The device significantly reduces the amount of time between identifying a lump, and beginning cancer treatment, according to the doctor.
The Butterful iQ device is used to diagnose conditions across the entire body, and is used for 13 clinical applications, including urolohu, paediatrics and gynaecology, according to the manufacturer.
It connects to a range of Apple iPhone’s for a quick ultrasound reading.
It isn’t yet available outside the US, but you can reserve a device in the UK now.
Dr John Martin, Chief Medical Officer at Butterfly Network, said: “A rather personal story, but with the butterfly ultrasound device that we use today, I diagnosed my own tumour with it.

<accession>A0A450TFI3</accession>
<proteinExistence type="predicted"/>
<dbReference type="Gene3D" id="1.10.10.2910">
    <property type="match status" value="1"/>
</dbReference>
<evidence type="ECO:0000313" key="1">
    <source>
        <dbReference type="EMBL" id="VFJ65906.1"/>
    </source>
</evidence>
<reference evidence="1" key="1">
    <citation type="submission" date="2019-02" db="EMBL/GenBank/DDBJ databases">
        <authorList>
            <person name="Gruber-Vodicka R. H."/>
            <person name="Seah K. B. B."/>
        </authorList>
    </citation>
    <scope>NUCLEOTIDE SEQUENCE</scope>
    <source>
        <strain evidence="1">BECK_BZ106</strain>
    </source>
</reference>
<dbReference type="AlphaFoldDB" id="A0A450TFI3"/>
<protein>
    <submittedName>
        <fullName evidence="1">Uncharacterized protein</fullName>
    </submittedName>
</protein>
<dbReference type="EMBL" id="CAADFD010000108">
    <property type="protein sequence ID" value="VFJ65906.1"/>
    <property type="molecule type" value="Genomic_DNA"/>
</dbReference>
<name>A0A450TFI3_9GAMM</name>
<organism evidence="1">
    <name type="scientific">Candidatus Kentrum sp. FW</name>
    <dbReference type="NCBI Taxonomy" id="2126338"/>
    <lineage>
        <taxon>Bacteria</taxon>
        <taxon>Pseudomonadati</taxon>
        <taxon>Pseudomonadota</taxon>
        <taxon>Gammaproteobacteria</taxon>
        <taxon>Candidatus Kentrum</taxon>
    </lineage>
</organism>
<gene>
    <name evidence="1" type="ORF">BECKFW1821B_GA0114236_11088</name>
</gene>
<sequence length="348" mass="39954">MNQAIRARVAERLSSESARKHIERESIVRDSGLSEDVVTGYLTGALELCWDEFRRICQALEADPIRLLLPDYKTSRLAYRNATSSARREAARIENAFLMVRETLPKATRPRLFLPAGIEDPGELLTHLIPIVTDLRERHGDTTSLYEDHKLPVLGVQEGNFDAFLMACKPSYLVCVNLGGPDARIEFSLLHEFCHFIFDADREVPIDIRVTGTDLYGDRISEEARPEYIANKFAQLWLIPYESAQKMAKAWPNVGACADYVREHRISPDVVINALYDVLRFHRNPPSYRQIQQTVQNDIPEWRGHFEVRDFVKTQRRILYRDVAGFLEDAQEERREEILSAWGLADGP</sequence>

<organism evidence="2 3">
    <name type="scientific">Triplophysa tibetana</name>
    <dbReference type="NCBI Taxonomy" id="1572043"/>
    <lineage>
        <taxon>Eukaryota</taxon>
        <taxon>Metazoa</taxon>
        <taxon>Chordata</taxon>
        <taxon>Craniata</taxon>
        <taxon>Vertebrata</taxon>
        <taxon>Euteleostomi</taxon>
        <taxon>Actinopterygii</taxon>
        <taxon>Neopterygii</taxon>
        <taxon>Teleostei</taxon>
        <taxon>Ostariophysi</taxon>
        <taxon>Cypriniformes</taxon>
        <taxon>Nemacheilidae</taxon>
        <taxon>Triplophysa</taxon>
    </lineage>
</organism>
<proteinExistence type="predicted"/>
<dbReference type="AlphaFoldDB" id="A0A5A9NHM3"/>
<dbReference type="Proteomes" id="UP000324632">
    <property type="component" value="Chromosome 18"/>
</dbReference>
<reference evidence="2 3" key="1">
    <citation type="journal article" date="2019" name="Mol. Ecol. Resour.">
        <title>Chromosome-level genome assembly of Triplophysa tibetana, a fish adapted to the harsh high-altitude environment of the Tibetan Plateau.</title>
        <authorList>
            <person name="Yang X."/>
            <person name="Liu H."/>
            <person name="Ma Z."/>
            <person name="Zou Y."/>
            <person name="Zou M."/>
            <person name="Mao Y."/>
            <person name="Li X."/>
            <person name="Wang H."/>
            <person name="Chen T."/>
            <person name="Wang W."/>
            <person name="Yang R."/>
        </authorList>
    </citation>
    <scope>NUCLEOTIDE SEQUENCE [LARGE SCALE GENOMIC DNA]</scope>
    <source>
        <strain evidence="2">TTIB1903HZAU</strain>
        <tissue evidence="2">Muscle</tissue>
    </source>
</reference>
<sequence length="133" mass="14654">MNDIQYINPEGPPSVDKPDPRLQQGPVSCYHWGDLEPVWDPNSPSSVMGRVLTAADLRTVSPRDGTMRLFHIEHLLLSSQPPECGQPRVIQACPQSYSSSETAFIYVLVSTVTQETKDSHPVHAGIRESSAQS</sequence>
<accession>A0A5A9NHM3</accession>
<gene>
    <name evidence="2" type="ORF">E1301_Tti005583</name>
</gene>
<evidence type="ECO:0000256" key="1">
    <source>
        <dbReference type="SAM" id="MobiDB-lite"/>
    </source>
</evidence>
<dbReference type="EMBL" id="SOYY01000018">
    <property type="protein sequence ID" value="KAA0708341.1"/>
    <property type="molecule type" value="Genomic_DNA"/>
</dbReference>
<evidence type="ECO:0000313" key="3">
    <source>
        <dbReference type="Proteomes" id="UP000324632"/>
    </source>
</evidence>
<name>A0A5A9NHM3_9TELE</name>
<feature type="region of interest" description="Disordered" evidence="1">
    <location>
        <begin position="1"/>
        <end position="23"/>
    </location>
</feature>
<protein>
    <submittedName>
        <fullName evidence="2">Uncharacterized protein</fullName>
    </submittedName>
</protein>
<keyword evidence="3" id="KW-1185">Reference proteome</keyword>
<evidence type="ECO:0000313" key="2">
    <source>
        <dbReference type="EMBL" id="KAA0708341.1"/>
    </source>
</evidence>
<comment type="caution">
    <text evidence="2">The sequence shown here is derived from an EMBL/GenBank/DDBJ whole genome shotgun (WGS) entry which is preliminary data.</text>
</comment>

“I felt something a bit funny in my neck. I connected the probe to my phone, did an ultrasound and there it was; my tumour.”
Once Martin saw the mass on his phone, he began waiting for treatment, he said.
The sooner diagnoses could be made in other cancer patients, the sooner treatment could start.
“The secret behind our device, is that we’re conquering time,” he added.
“We’ve not invented an ultrasound machine, we’ve invented a time machine.
“We’ve hastened the time to diagnosis, and when you hasten the time to diagnosis, you hasten the time to treatment – the time to get better.”
Butterfly iQ can only be bought by licensed healthcare practitioner, according to the company.
It will begin shipping the device to customers in early 2018, it added.
In the UK, more than 350,000 cases of cancer are diagnosed every year, according to Cancer Research UK.
Around 163,000 people died from the condition in the UK in 2014, with a 50 per cent survival rate.
Almost half of patients diagnosed with cancer have surgery to remove the tumour.
Cancer Research UK said 28 per cent of patients have chemotherapy.